These backcountry folks know their routes, and they must, as they are not easy to follow, especially for the occasional guest. So it is critical to NOT explore the off-piste for kicks or out of naiveté, Megnin notes. 

Getting lost could mean spending the night in the woods and, if unprepared, risking hypothermia, injury, or even death. At the very least, it could mean a tough slog back up the hill to follow one's tracks to the trail - and with fresh powder and deep snow, this is particularly tough, it could mean a long, cold, and scary wait for a rescue.

SPECIALTY CLINICS
For those who want to ski natural terrain and gain off-piste experience and skills, Killington offers backcountry clinics.
"We don't offer this option to encourage backcountry but rather to educate those who think they want to get into it," Megnin noted. It is a proactive educational experience so that people do not naively get into trouble, he said.

Dan Egan, who conducts these clinics, advocates education as the route to safety in backcountry explorations. People should "go in pairs and know how to ski in pairs. This means keeping in the line of sight of your partner, and doing short sections. It is a pain to have to travel long distances uphill to help someone who has become injured or stuck," he said.

"The danger zone is people who have some information and think they can use it and think I know this." Citing previous deaths in northern Vermont backcountry areas, he said that a "deadly winter can result from a little information." Knowledge of terrain plus experience and skill sets are really mandatory.

Egan noted that avalanches are also possible in the East with two in Tuckerman's Ravine so far this year.

Exploring the Beast clinics - offered Feb. 15-16, Feb. 17-18, and March 9-10 -address backcountry skills such as reading terrain, understanding conditions, and picking the best lines down the mountain while exploring glades and natural terrain.

"The way to get better is to take a clinic, ski with an experienced guide, and ask questions like 'what would you do in this situation,'" he said.

Egan also stresses preparedness with a backpack supplied with water and food, space blanket and cell phone, noting the latter are "the two most important" items but adding a "whistle" is helpful also. "If we get separated, and/or I fall, I can let you know where I am," he explained.

ALTERNATIVE ADVENTURES
There are many other alternatives for those seeking adventure. They include: Meet the Mountains Tours, Monster Freeride Sessions, Women' Camps, and racing, freestyle, and moguls programs.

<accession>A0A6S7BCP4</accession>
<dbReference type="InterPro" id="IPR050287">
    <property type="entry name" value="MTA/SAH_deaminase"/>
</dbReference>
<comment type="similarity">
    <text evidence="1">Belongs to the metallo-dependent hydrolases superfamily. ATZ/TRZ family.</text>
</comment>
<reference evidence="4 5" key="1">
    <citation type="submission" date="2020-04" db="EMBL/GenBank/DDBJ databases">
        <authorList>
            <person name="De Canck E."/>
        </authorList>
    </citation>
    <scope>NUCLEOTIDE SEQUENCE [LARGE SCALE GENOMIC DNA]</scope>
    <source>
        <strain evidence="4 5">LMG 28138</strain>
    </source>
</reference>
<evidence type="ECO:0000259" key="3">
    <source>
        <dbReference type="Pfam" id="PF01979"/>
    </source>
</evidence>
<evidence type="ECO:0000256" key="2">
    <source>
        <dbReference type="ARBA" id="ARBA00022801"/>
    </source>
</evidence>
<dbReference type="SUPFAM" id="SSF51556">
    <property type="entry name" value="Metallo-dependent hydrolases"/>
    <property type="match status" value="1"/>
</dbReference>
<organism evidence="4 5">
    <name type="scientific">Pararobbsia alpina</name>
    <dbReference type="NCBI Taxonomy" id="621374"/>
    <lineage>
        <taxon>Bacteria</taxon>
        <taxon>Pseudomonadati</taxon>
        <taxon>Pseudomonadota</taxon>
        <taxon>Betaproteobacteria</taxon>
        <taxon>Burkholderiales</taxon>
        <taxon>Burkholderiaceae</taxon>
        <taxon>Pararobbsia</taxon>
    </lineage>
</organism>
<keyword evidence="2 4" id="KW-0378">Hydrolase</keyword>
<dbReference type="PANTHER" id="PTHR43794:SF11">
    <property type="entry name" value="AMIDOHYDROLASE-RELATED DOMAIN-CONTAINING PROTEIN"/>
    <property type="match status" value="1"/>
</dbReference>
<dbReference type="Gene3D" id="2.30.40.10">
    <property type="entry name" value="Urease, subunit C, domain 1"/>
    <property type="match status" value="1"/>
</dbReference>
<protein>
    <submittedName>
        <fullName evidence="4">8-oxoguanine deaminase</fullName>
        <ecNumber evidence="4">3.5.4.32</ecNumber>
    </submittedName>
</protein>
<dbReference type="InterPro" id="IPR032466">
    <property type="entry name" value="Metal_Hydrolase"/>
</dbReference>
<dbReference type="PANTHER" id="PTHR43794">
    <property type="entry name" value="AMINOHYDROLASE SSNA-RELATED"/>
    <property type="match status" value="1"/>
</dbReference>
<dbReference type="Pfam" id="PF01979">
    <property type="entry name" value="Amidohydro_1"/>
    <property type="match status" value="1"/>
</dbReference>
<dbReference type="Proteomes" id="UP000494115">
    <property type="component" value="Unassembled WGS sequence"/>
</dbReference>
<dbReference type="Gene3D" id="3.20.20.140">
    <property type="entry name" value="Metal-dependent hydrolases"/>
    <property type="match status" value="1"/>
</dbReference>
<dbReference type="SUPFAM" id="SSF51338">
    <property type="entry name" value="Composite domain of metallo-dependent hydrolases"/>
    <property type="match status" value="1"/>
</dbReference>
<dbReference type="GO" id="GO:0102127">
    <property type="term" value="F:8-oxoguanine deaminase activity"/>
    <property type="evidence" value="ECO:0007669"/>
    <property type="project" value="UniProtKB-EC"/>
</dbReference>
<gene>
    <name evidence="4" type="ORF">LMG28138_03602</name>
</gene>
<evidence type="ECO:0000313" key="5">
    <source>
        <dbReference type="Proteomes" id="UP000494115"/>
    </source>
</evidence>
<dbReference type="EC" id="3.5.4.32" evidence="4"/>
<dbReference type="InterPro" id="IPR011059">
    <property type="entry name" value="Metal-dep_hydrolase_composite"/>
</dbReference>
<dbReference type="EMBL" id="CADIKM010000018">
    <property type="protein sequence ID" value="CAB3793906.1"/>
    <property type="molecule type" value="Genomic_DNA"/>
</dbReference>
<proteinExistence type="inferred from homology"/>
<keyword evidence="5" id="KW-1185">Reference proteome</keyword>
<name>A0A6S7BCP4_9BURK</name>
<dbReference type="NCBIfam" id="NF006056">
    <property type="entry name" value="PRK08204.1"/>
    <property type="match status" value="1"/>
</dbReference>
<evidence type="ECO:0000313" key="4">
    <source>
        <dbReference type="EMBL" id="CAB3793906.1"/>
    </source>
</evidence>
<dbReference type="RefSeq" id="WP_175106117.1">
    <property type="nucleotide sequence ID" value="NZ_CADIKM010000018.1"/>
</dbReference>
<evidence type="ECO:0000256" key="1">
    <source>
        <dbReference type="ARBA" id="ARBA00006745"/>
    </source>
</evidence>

Meet the Mountains Tours are free and fun. They are familiarization tours offered at 10 a.m. and 11 a.m. seven days a week and start by the 'Tour' sign in the Snowshed Courtyard. Anyone of advanced beginner or better ability can take the tour -lift ticket required.

Knowledgeable Ambassadors also ski around Killington's diverse mountain areas, imparting knowledge of terrain, wooded areas, steeps, and even places to eat. They offer great tips and tales. Tours typically last 75-90 minutes but if a group wants to stay together longer, tours have been known to go for 3 or 4 hours, noted John Puchalski, the head of the Ambassador program.

Ambassadors will also "gladly take a run or two with you if you see them on the mountain and ask. And they will let you pick the terrain," Puchalski noted.

Beyond this basic and great way to learn to enjoy Killington's diversity, there are a host of programs that provide more adventure and skill development.

For the cool or aspiring action-sports person, there are terrain parks. A progression of five parks allows one to start small and end "big." The best way to learn is to take lessons or clinics because the basics of the 'smart style' code help you to safely learn to do the cool moves quicker than experimenting on your own.

Action sports athletes Ian Compton, Jeremy Landy and friends offer Monster Freeride sessions to skiers and riders with a chance to take on the park and Stash. Adult 18+ camps are offered Feb. 23-24 and Youth (7-18,) Feb. 16-18, 19-20, and 21-22.

Women's clinics are also offered with Donna Weinbrecht Feb. 18-19 and March 16-17.

Ski and snowboard lessons offer a host of programs designed to address your particular needs, from glades to bumps, freeride to parks, carving to children's lessons. There's nothing like midweek instruction - just communicate your needs and goals and enjoy greater skills and confidence!